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Four Swedish long-term field experiments with sewage sludge reveal a limited effect on soil microbes and on metal uptake by crops

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This study aims to study the effect of sewage sludge amendment on crop yield and on microbial biomass and community structure in Swedish agricultural soils.

Materials and methods

Topsoil samples (0–0.20 m depth) from four sites where sewage sludge had been repeatedly applied during 14–53 years were analysed for total C, total N, pH and phospholipid fatty acids (PLFAs). Heavy metals were analysed in both soil and plant samples, and crop yields were recorded.

Results and discussion

At all four sites, sewage sludge application increased crop yield and soil organic carbon. Sludge addition also resulted in elevated concentrations of some heavy metals (mainly Cu and Zn) in soils, but high concentrations of metals (Ni and Zn) in plant materials were almost exclusively found in the oldest experiment, started in 1956. PLFA analysis showed that the microbial community structure was strongly affected by changes in soil pH. At those sites where sewage sludge had caused low pH, Gram-positive bacteria were more abundant. However, differences in community structure were larger between sites than between the treatments.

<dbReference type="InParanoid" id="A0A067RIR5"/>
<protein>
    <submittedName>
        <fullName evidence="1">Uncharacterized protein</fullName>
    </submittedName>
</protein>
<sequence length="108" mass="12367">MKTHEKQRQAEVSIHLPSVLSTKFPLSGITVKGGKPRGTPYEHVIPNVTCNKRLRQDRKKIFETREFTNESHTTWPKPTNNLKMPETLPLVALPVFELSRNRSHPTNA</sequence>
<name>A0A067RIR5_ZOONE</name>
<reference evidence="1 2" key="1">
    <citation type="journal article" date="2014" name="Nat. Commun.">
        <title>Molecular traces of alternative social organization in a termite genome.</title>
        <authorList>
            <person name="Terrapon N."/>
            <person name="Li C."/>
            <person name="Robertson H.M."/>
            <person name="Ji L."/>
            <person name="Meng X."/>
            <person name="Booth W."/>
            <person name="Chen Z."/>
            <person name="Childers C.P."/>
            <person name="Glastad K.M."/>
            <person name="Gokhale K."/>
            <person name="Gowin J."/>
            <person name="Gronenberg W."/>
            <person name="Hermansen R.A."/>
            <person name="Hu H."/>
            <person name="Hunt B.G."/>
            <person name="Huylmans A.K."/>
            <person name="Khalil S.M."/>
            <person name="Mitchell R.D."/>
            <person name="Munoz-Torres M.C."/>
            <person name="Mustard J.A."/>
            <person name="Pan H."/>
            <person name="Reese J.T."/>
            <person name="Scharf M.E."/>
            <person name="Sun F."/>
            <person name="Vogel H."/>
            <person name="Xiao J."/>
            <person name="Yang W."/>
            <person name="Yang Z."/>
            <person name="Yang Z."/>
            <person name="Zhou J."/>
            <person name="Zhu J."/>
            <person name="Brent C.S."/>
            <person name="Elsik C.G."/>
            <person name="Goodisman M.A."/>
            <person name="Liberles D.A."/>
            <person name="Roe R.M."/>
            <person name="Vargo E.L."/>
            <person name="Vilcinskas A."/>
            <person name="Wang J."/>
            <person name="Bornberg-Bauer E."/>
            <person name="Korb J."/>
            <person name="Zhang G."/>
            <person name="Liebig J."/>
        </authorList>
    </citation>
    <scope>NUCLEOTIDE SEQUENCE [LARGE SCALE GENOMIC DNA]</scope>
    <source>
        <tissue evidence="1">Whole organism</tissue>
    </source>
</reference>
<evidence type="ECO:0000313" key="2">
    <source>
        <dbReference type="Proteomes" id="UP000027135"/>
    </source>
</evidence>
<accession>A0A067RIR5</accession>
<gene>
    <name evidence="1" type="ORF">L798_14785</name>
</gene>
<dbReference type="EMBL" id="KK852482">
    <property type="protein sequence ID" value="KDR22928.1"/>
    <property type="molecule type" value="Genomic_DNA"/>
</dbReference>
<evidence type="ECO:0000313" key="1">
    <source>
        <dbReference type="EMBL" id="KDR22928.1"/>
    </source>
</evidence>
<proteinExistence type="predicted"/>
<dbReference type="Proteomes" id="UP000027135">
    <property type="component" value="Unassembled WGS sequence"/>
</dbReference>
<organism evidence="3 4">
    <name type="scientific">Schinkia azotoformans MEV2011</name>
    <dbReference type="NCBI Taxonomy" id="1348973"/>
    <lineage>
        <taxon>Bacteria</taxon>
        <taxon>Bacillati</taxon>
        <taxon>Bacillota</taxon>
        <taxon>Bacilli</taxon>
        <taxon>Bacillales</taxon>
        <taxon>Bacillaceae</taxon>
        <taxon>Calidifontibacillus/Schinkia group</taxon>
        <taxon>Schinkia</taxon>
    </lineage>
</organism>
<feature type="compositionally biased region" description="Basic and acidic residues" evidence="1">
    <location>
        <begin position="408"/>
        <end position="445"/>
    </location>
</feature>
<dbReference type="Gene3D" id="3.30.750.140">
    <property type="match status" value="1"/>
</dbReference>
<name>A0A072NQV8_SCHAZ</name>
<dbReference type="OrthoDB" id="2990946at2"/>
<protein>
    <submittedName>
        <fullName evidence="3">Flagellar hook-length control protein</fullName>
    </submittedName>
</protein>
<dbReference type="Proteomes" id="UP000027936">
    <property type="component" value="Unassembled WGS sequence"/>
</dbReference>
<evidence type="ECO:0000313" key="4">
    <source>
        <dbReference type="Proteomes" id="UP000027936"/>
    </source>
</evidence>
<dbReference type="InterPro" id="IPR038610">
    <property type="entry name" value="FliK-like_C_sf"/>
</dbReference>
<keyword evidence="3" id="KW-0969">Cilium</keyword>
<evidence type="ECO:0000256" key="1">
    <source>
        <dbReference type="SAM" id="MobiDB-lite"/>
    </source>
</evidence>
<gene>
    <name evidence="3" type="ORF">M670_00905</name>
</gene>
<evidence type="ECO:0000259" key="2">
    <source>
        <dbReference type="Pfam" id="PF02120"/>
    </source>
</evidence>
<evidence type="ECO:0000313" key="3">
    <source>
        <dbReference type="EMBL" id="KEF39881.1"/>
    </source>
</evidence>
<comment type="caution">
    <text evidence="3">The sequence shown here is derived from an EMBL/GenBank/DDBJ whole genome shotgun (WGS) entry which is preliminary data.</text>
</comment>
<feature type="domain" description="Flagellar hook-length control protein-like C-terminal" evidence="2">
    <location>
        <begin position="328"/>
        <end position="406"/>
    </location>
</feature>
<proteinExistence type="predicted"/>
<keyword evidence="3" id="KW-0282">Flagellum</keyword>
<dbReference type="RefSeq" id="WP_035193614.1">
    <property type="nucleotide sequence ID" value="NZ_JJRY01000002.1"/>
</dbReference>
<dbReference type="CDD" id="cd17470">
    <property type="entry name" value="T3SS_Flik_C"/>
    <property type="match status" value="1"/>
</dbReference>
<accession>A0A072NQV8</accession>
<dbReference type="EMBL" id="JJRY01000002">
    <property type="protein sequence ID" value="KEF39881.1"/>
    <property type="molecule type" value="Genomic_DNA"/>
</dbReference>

At all four sites, long-term sewage sludge application increased the soil organic carbon and nitrogen content, microbial biomass and crop yield. Long-term sewage sludge application led to a decrease in soil pH. Concentrations of some metals had increased significantly with sewage sludge application at all sites, but the amounts of metals added to soil with sewage sludge were found not to be toxic for microbes at any site.

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We are grateful to Per-Göran Andersson at the Swedish Rural Economy and Agricultural Society Malmöhus for access to the sites and data on metal analyses and yields at Petersborg and Igelösa. Lena Ek and Inger Juremalm carried out metal analyses at the Department of Soil and Environment and Elisabet Börjesson, Department of Microbiology, SLU, assisted with GC analysis of PLFAs. The work was conducted with support from SLF (The Swedish Farmers’ Foundation for Agricultural Research) under contract H1033139, and from the “Agricultural landscape” section within the program for Environmental Monitoring and Assessment at the Swedish University of Agricultural Sciences.

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Correspondence to Gunnar Börjesson.

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Responsible editor: Jizheng He

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Börjesson, G., Kirchmann, H. & Kätterer, T. Four Swedish long-term field experiments with sewage sludge reveal a limited effect on soil microbes and on metal uptake by crops. J Soils Sediments 14, 164–177 (2014).

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